Saturday 22 November 2014

Brooks fiasco epitomises national insanity just as we return to the ways that broke us

Published 15/07/2014 | 02:30

Country music star Garth Brooks. AP
Country music star Garth Brooks. AP
Garth Brooks.

BY Albert Einstein's definition, we're an insane little country. Einstein said insanity was doing the same thing over and over again and expecting different results.

But that's our speciality.

The controversy and hand-wringing over the Garth Brooks concerts was but the latest example of this.

It's just three years since the conclusion of the marathon Mahon Tribunal into planning that ran for 14 years at a cost of €159m. 'Never again', we solemnly resolved as a nation in its wake, 'would we let the integrity of the planning system be compromised for the sake of private sector interests and profits.'

Good planning, from here on, would be sacrosanct. The common good and bitter experience demanded it. But, we're like a mass troubling of goldfish. Those harsh lessons seem to have been already erased from the public consciousness.

'The five Garth Brooks concerts must go ahead' was the new catchcry. To fail to do so would cost hundreds of millions of euro and make us an international laughing stock. The integrity of the planning system, already being stretched to arguably beyond its limit by even having three concerts at Croke Park, quickly went from being sacrosanct to becoming an irritating inconvenience. Sure where was the harm in it? Well Mr Brooks has put the tin hat on that.

The argument might still be made that there can be no comparison between building housing estates on totally unsuitable sites, utterly removed from services, and allowing a few concerts to go ahead that would have given so much pleasure to 400,000 people over a five-day period. There is of course something to that argument. They are different.

But that misses the fundamental point. You either believe in, and respect, proper planning or you don't. And once you start compromising on planning – as we have done repeatedly over the past 50 years – it's very hard to know where to stop.

There will always be arguments for bending the rules. Everybody thinks their case for a one-off house is utterly justified and inoffensive – and the result has been a rural landscape blighted by ribbon development. Twenty years ago, when planners were warning against building housing estates in isolated parts of west Dublin, developers were arguing that the houses were desperately needed for young couples and they were providing badly needed jobs.

We've always been overly seduced by such arguments, ignoring both the hugely negative impact on our environment and the fact that jobs and houses can also be created by building in the right places.

It doesn't happen elsewhere. Tinkering with the rules is simply not entertained in other developed EU countries. There the law is the law – simple as. Not to be altered or amended or to find loopholes therein. That's why the concerns, about how the refusal of permission for the concerts will be perceived internationally, are so misplaced.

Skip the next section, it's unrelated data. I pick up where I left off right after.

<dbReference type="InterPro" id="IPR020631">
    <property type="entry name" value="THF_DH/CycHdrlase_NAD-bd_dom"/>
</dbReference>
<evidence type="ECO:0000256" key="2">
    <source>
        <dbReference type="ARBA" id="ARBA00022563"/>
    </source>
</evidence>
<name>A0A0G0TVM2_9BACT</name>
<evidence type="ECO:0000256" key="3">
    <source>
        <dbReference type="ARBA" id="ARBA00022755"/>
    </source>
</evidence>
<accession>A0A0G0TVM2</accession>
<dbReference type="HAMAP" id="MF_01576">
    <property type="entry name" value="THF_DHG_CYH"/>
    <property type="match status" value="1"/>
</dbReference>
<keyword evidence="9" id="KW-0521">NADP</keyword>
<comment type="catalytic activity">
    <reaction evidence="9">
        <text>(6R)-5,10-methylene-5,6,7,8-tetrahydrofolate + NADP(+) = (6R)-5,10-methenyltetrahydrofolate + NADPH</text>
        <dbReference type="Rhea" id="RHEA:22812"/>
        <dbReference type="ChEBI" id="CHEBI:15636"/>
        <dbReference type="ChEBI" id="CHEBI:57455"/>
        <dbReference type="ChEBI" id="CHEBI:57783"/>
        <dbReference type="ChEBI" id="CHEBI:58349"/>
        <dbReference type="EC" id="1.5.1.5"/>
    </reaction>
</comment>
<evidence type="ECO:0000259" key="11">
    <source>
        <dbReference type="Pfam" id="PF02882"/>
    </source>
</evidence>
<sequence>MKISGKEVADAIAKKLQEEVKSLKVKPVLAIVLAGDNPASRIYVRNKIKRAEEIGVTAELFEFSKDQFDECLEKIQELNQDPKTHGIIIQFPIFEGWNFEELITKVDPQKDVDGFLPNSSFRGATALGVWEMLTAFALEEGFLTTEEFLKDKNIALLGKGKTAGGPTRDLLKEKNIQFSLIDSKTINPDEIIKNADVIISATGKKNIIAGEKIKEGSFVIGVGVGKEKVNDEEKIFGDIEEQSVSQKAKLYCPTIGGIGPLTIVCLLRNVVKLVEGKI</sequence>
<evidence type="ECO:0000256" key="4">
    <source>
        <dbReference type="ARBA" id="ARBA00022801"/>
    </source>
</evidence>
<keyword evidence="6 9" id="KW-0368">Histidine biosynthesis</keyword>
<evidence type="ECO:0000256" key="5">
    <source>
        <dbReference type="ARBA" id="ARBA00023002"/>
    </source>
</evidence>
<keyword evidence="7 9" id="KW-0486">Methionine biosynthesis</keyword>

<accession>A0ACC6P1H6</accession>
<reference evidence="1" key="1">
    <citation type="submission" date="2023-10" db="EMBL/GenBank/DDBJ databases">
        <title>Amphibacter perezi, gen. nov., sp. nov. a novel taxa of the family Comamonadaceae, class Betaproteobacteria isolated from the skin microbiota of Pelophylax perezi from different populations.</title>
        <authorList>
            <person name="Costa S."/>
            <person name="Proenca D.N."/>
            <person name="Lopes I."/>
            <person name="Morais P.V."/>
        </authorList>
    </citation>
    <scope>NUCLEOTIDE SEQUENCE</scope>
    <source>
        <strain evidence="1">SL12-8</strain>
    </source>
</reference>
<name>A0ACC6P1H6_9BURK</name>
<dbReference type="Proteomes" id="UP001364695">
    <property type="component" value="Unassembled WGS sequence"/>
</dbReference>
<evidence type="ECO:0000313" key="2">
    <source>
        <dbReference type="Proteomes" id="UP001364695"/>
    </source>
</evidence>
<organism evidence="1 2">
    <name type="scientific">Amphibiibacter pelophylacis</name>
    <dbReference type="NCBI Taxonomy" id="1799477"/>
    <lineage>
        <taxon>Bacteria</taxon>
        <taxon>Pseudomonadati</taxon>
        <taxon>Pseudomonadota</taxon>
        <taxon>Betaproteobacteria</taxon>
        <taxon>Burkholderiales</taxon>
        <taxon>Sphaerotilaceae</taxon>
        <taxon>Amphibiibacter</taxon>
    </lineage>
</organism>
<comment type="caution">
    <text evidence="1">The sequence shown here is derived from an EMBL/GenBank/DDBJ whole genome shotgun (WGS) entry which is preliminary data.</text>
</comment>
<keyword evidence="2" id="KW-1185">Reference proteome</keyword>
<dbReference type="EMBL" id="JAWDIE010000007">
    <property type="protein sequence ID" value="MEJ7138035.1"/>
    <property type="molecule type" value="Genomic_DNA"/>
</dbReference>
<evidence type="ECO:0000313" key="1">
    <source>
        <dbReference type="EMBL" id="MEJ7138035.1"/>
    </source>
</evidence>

For starters, the idea that people in the US or Britain or anywhere will pay much attention to whether a concert in Dublin goes ahead or not is ludicrous. But if they did pay attention, most people abroad would understand and agree with the notion that planning regulations and laws must be adhered to.

They would be far more appalled at the idea of changing the State's planning rules – as has been suggested in some quarters – simply to allow the concerts of a hugely wealthy musician to go ahead.

But we've never developed that importance of the common good in this country. Local or vested interests here tend to win the day because they shout louder than the silent majority.

To return to Einstein's quote, it should be said that our inability to learn from the mistakes of the past is not confined to matters of planning.

In the wake of the banking collapse, everybody bemoaned the absence of proper and rigorous regulation in the sector.

But then less than two years later there was an enormous hullabaloo when the Financial Regulator quite rightly got tough with Quinn Insurance.

We want tough regulation, but just not this time and not in this case.

Meanwhile, the troika is barely out the door and the Budget remains far from balanced, but the Government is promising tax cuts and help to people to buy houses.

It's as if the whole experience of giveaway Budgets, crazy election promises and a bubble property boom between 2000 and 2007 has been wiped from the national memory bank.

It's insanity and we shouldn't expect the results to be any different this time.

Will we ever learn?

Shane Coleman is the presenter of the Sunday Show on Newstalk 106-108FM

Irish Independent

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